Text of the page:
The long, dark silent night
This piece is part of a series to mark the first anniversary of the shutdown of ABS-CBN’s broadcast on free TV and radio which happened May 5, 2020.
Regina “Ging” Reyes is ABS-CBN’s news chief.
She joined ABS-CBN in 1986 as a production assistant as the network reopened after it was shut down during the Marcos dictatorship. She rose from the ranks, eventually becoming the executive producer for The World Tonight and later on, as the pioneering force in ABS-CBN’s North America Bureau as its chief.
She became head of the news division in 2010 and is currently the longest-serving ABS-CBN news chief in the organization’s history.
I went home from the office later than usual. I used to leave the newsroom after TV Patrol finished airing. But that night was like no other. For 11,000 workers and their families, May 5, 2020 was the beginning of a long, dark silent night.
Some images have stayed with me to this day.
After we received the National Telecommunications Commission's (NTC) Cease and Desist Order, everyone in the newsroom started working to break the news on all our platforms. It was the kind of organized chaos that all of us have become familiar with.
I remember telling the team not to cry. That we had work to do. That we were prepared for this day. That we had a plan. Later on, I would be reminded of a phrase in a Robert Burns poem: “The best laid plans of mice and men often go awry.” After Noli de Castro delivered his final spiel in TV Patrol, we all gathered in front of the TV monitor, watching Channel 2 sign off for good.
I remember getting into a huddle with some staff after the screen went black. Someone said, “Fight, News!” And we responded with applause and cheers, hoping that there would be/could be/should be a reversal of our misfortune. It may have been a collective effort to feel better. But it was short-lived, replaced by the somber mood that became more palpable with every minute that the TV monitors remained blank.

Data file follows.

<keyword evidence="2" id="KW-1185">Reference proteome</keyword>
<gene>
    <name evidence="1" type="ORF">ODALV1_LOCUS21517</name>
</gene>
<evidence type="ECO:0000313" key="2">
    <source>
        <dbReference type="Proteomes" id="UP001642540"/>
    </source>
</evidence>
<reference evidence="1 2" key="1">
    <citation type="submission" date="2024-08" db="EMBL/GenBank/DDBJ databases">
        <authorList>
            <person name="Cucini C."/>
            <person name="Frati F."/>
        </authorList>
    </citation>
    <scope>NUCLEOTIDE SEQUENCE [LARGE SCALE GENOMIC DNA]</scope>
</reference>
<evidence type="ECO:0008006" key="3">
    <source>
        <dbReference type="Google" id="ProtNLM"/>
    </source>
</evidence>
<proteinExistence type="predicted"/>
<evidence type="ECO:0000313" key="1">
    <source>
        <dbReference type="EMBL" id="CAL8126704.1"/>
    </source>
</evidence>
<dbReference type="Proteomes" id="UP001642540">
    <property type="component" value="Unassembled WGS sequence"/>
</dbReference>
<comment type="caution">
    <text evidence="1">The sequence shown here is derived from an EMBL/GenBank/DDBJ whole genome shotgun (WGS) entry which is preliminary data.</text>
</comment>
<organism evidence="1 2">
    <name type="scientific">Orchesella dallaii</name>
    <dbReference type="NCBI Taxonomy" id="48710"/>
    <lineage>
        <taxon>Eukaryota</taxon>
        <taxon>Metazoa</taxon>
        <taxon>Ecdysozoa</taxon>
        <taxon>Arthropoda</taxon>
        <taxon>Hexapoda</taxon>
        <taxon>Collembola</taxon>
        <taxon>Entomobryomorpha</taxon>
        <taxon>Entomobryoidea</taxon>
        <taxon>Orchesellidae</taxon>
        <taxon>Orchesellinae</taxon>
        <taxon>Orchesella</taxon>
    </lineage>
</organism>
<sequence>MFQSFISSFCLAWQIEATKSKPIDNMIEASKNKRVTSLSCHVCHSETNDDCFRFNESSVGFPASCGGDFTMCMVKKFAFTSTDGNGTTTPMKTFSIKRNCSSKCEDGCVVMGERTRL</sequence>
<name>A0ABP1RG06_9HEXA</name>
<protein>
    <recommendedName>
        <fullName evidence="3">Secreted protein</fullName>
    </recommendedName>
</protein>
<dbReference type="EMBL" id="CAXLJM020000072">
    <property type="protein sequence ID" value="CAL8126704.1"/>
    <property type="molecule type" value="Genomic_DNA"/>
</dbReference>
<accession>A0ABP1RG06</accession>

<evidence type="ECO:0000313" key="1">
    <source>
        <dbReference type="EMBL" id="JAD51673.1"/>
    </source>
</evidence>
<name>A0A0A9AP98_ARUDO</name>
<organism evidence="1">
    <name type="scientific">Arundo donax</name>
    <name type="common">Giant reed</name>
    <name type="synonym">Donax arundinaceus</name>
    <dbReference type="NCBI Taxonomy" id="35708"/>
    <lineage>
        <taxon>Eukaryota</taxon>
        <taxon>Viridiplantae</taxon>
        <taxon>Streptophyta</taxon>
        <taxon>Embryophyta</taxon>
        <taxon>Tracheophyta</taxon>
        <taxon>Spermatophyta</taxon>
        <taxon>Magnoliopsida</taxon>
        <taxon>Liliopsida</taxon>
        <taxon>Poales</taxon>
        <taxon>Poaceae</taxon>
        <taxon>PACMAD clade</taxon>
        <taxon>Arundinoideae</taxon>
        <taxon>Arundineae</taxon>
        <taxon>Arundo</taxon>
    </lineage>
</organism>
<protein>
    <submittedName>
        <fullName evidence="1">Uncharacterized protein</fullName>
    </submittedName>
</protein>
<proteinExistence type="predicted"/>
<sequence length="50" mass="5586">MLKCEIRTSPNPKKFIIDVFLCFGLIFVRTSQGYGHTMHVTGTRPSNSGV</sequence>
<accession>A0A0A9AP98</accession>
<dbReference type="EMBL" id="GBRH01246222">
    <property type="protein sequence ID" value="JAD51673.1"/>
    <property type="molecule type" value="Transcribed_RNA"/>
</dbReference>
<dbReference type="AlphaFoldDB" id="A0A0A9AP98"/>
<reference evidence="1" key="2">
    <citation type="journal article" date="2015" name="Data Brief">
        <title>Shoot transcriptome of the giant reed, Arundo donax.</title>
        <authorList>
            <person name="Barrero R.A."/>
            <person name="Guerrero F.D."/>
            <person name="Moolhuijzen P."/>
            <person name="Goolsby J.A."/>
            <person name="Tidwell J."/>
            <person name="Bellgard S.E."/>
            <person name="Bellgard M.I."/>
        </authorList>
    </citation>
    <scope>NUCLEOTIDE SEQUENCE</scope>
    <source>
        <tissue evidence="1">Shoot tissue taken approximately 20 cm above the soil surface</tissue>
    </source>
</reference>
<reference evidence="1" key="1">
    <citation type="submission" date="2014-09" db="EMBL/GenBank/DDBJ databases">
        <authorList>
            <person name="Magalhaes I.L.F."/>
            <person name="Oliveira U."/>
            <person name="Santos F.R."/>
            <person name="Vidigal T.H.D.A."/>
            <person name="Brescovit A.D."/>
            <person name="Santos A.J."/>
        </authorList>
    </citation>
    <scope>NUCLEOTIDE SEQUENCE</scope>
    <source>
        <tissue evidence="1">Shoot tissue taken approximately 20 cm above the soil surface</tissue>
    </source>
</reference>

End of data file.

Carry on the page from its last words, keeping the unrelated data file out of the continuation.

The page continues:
I remember the tears.
The production staff went about their business of putting the newscast together even as many of them cried while writing, or editing videos and printing scripts. Noli choked as he said goodbye. Ted Failon cried in one corner of the newsroom. Our AM radio station manager Marah Capuyan tried to focus, tears streaming down her face, as I gave her new guidelines that meant dzMM was no more.
And I remember feeling angry that I couldn’t give her, or anyone in the newsroom, a tight hug. We all found ourselves in the surreal position of having to go through this nightmare at the height of the COVID-19 pandemic.
I remember coming home late after that exhausting and emotionally-draining day. My family was waiting, ready to reheat a dinner that had gotten cold. In the presence of those closest to me, I finally came to terms with our new reality. One that most likely meant job losses, pay cuts, and canceled shows. Anger and frustration overlapped with uncertainty and anguish.
Much has been said and written about what became of our newsroom and the fate of the company after we were forced to shut down our broadcast operations. Why it was about press freedom. Why it was not about press freedom. How it was about the oligarchy, or the law. How much were lost in jobs and livelihood and in billions of revenue. How we were stunned by the sudden blow that struck a media giant.
The series of unfortunate events that followed gave me little time to mourn our loss. I needed to steel myself for what was to come. And there would be more.
There would be 12 grueling House committee hearings on the ABS-CBN franchise. Two months after the May 5 shutdown, Congress killed any remaining hope for our return to free TV.
It’s been one year since that dark, silent night.
We have not given up. We still deliver the news. We will wait for that joyous daybreak.